You could also try the topical application of essential oils. Either peppermint or hypericum may help to ease the pain.
Physical water therapy and acupuncture may also assist.
If your require further advice please call our naturopathic advisory service on 1800803760 to speak to one of our naturopaths.
I wish you all the best. Leanne (a Blackmores naturopath)

I have my second bout of shingles in 6 years, I get it down the back of my right leg and under my right foot, my leg has never really healed from the first bout I had, and I have problems walking more than 300 metres, so now I am catching buses instead of my 1 k, walk to the station. Is there anything I can do to build up the muscle in the leg or stop the pain.
Anonymous 05 May 2014
Hi Wendy,
I can empathise with the frustration you must be feeling at your 6th bout of shingles! I’m sorry to hear that. A naturopathic treatment protocol to address your current bout as well boosting your immune system and supporting your quest for optimal health it the best way to minimise the risk of another recurrence. This will be most effective if you consult with a naturopath in private practice who can assess your medical history, diet, lifestyle and all other factors affecting your health. Striving for good health is an ongoing journey and is multi-faceted. If you need assistance to find a naturopath in your area, either the National Herbalist’s Association of Australia ( or the Australian Traditional Medicine Association ( are both good places to start. All the best Wendy, Leanne (a Blackmores naturopath)
I have just been diagnosed with my 6th bout of shingles (I am 60) on my face near my right eye and not very happy. Although extremely lethargic with stabbing ear paid and now the headaches have begun at least I have not been put into hospital as has happened twice before. I am at a loss as to why I have shingles again as my diet is quite healthy, I exercise daily walking the dog and take a good multi vitamin and not on any medications. Previously I put the shingles down to looking after my elderly parents (lots of stress) but they are no longer here. On reading your article I discovered one of the causes was feeling generally unwell and this was the case with me, a low grade virus. However, I do not want to experience bout number 7 of shingles. What can I do to prevent another recurrence? The doctor has put me on Famvir which has dried up the shingles. I experienced a severe reaction to the first anti viral medication I was put on.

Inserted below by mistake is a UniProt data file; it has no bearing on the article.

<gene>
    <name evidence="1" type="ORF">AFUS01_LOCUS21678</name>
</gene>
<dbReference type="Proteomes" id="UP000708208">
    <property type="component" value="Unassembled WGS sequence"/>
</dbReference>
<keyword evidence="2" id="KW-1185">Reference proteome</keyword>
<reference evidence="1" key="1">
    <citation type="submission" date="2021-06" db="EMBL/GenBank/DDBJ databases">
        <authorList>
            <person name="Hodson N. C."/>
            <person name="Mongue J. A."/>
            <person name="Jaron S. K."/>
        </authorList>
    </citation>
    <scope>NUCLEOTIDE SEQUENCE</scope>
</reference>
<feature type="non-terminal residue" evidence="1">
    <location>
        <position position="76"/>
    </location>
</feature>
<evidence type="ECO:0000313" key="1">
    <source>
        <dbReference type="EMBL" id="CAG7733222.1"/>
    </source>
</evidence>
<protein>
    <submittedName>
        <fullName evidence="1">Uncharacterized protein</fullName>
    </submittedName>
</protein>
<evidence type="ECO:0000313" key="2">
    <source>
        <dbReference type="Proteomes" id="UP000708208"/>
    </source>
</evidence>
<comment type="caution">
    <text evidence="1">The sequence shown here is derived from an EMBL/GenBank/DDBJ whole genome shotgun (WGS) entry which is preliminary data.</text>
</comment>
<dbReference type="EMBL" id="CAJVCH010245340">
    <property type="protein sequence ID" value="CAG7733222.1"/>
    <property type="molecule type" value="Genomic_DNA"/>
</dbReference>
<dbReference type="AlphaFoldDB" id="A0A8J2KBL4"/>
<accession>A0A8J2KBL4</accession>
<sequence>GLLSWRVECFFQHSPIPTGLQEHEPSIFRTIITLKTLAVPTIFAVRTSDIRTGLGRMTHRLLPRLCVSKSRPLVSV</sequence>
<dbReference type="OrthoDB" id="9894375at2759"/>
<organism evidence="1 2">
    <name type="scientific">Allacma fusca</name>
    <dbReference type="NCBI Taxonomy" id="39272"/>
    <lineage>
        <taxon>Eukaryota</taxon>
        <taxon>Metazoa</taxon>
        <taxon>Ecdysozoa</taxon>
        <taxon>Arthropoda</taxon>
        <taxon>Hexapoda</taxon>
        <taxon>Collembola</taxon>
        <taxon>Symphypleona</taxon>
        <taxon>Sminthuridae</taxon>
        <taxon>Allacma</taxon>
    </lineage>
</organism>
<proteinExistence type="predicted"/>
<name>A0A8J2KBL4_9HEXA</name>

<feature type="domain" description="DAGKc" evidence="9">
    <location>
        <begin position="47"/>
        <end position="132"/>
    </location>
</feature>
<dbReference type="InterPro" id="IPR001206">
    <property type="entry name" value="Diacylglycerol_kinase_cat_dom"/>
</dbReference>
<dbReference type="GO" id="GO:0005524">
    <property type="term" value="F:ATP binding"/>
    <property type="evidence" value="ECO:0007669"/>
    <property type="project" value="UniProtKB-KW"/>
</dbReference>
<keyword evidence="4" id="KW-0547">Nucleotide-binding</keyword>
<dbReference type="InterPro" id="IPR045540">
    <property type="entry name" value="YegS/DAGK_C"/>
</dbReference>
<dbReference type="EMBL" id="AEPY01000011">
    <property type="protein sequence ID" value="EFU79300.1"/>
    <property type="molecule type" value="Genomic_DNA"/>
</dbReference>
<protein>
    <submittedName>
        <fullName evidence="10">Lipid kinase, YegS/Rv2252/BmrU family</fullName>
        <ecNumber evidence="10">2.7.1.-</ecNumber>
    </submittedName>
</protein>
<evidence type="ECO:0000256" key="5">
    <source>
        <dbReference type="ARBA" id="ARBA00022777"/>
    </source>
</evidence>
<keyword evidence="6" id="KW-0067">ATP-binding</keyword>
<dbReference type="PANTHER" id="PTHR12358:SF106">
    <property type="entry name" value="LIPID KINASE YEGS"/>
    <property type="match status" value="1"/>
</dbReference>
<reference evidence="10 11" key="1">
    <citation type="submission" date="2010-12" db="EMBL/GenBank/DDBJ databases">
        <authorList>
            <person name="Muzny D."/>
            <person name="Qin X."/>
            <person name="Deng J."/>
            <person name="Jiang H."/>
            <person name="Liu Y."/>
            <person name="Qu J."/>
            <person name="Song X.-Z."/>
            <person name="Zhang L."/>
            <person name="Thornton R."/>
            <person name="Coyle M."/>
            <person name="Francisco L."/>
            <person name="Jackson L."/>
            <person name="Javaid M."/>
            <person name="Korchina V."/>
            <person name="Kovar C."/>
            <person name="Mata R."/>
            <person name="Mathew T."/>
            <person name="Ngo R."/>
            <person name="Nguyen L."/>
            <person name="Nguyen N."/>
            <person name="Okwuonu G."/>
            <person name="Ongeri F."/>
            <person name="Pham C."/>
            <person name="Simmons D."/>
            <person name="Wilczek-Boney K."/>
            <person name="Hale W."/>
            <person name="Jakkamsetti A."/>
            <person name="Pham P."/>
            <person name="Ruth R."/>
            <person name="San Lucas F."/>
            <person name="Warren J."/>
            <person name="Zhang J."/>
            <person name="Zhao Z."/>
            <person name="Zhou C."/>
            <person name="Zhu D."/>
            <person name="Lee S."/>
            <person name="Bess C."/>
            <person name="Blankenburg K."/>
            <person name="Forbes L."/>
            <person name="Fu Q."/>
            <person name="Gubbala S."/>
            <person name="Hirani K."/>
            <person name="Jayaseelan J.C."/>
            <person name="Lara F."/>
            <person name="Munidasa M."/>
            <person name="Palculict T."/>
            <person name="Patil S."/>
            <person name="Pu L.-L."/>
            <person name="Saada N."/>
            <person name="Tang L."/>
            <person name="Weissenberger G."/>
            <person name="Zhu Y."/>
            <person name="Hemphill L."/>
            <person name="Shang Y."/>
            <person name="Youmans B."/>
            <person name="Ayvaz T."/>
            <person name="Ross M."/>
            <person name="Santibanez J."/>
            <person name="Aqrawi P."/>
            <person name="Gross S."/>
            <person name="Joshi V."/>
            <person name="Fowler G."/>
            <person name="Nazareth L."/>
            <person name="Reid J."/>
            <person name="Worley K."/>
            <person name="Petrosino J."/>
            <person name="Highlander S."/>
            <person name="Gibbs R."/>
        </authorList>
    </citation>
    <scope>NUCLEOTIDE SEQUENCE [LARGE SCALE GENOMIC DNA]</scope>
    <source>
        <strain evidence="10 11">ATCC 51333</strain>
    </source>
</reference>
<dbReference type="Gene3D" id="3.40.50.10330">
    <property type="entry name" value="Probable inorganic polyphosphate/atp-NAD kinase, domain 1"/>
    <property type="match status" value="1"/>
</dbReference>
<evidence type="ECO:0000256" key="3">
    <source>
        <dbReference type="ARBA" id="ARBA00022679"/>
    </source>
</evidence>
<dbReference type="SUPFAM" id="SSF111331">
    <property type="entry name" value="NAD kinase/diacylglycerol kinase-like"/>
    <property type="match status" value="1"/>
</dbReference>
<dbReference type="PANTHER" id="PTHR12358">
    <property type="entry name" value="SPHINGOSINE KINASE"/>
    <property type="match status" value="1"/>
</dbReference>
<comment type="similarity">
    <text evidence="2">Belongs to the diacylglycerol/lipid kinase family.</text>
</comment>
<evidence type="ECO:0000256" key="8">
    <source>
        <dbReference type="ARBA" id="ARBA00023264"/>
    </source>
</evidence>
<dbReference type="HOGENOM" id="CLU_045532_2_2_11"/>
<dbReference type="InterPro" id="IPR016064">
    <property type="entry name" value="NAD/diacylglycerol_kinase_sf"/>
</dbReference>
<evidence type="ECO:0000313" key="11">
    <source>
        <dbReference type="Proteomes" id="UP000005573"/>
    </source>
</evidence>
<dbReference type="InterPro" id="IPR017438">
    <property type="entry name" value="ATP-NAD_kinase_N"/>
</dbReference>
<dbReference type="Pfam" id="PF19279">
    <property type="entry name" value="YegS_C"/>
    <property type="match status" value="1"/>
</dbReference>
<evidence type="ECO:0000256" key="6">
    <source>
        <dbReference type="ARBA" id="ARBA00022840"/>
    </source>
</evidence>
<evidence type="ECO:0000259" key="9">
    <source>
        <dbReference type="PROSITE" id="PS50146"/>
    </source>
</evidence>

Anonymous 02 May 2014
Hi Bill,yes it seems this is a great combination of homoeopathic remedies with Emu Oil. I know emu oil is available in Australia and is traditionally used in inflammatory conditions such as arthritis . I’m not aware of a similar product to EmuAid being available in Pharmacies in Australia. Topical application of good quality essential oils such as hypericum can also be used in the treatment of shingles. Call us directly if you would like more assistance with treating shingles on our 1800 803 760 to speak with one of our naturopaths.
Kind regards Kath (Blackmores Naturopath

There is an apparently excellent product for relief of shingles available online from America called "emuaid" do you have anything similar available in pharmacies in Brisbane Australia ?
Hi Diane, it sounds as though you are eating a healthy balanced diet with lots of fresh fruits, complex carbohydrates, and lean protein. Keep in mind that it's not just a healthy diet that keep shingles at bay. Shingles are particularly vulnerable to stress and a low immune system. The shingles virus lies dormant in the nerve root and can flare up especially when we are run down. All the best, Jennifer (Blackmores naturopath)
As I have had my Thyroid removed I do eat healthy I have been of my vitamin C since and have family in hospital I dont eat a lot of re meat I do eat chicken and fish at times I have for my breakfast spelt flakes with youghurt with LSA on it I dont want to have singles again
Anonymous 11 Feb 2014